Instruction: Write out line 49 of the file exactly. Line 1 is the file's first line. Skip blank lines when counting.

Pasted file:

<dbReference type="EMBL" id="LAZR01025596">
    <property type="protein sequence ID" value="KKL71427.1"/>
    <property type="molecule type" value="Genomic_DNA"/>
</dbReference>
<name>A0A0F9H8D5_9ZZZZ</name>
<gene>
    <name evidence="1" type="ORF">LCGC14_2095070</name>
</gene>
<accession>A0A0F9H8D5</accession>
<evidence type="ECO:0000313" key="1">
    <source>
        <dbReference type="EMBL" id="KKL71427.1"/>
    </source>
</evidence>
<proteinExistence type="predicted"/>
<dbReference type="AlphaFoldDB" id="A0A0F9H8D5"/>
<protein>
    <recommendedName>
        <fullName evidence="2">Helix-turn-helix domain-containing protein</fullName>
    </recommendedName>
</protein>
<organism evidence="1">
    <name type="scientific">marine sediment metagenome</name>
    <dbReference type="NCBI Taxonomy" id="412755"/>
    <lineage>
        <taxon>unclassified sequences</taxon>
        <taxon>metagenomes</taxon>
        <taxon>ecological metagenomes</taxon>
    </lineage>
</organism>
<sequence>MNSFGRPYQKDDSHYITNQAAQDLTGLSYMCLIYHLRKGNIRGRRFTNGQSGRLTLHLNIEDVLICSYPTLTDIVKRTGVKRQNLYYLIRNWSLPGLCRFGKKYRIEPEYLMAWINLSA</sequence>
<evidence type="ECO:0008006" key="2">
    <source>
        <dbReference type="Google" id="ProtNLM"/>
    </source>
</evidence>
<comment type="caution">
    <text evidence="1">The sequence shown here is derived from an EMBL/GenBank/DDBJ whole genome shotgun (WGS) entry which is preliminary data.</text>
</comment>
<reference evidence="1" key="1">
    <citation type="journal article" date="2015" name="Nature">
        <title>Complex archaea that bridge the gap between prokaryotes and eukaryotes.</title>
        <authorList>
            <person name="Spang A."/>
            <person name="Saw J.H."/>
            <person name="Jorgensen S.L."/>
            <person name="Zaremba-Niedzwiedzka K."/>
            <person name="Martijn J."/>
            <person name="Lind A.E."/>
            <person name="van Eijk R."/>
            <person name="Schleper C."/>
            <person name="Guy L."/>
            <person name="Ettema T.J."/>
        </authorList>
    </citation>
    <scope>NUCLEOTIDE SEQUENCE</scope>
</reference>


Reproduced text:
            <person name="Lind A.E."/>